From there I went to see Black Keys, though I couldn’t really see them, so I gave up and took a seat. I couldn’t be bothered to pay attention, I don’t know if it was their lack of energy or my inability to see them, but whatever it is they do was lost on me and a boy named Frankie who I ended up speaking with for the entire duration of their set. He’s a PHD student in Alabama and had smoked some really strong weed. He wasn’t completely cognizant, but was interesting nonetheless. After pretending to listen to the Black Keys, he wanted to go back to his campsite, which was one of the one’s farthest away, but then decided to go to his friend’s campsite instead because it was closer to mine.

It had started raining so we picked up my jacket before heading to his friend’s campsite, or where he thought it was. We must have wandered around for over an hour looking for this spot and could not find it. I finally made him stop and told him he could sleep it off back at my site, which he agreed to at first. We had walked the long way to where we were and I wanted to take the short way, but he was convinced that “something bad” would happen, so we split up. I took a much needed nap with Eminem echoing in the background before going out for the late night sets.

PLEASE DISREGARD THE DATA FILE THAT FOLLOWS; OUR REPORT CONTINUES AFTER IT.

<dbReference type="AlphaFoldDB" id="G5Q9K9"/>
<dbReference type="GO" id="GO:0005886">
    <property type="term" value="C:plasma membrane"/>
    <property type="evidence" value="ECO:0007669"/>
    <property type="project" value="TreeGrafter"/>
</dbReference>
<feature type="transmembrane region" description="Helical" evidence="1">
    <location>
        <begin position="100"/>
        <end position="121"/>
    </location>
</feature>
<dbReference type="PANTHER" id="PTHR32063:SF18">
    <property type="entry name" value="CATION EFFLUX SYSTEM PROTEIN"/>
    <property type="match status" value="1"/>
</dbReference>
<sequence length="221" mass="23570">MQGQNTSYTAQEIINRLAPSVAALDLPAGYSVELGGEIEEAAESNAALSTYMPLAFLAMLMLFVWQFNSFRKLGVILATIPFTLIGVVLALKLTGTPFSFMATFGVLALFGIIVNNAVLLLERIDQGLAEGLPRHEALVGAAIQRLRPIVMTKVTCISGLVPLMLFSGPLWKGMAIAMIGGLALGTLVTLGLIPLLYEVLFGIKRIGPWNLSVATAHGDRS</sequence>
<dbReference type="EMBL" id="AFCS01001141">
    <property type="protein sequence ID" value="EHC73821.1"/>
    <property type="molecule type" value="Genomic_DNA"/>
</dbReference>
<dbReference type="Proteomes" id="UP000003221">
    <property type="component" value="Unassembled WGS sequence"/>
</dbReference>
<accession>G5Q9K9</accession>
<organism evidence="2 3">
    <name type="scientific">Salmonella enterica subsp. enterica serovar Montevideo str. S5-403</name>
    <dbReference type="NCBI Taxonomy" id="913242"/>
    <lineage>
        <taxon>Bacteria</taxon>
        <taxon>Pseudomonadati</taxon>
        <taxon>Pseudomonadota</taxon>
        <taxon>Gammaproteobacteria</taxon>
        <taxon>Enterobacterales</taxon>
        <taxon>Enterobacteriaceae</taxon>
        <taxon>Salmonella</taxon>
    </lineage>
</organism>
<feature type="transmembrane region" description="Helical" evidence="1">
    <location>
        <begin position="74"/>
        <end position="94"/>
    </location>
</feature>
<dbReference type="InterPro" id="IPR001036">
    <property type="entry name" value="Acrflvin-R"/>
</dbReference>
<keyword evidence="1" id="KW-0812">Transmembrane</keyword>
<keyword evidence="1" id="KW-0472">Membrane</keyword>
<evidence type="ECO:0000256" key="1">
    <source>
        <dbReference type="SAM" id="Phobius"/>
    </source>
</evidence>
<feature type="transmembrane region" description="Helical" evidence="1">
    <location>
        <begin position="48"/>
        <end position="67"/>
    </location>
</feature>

I have been a Scissor Sisters fan for a long time, but have always managed to miss them when they’re in town. Their set was like attending most dance nights in DC, that is to say, it felt like home. The same energy, the same crowd, but most of all the same dancing, or rather – flailing. “All you girls out there, not wearing any clothes, WHORES!” Ana Matronic said to an enthusiastic applause. “And boys, girls like gay boys because they’re pretty, dress gay – get girls…here’s to hoping everyone fucks someone tonight!” Their set was predominantly made up of their glam-rock singles, which was more than fine with all of us.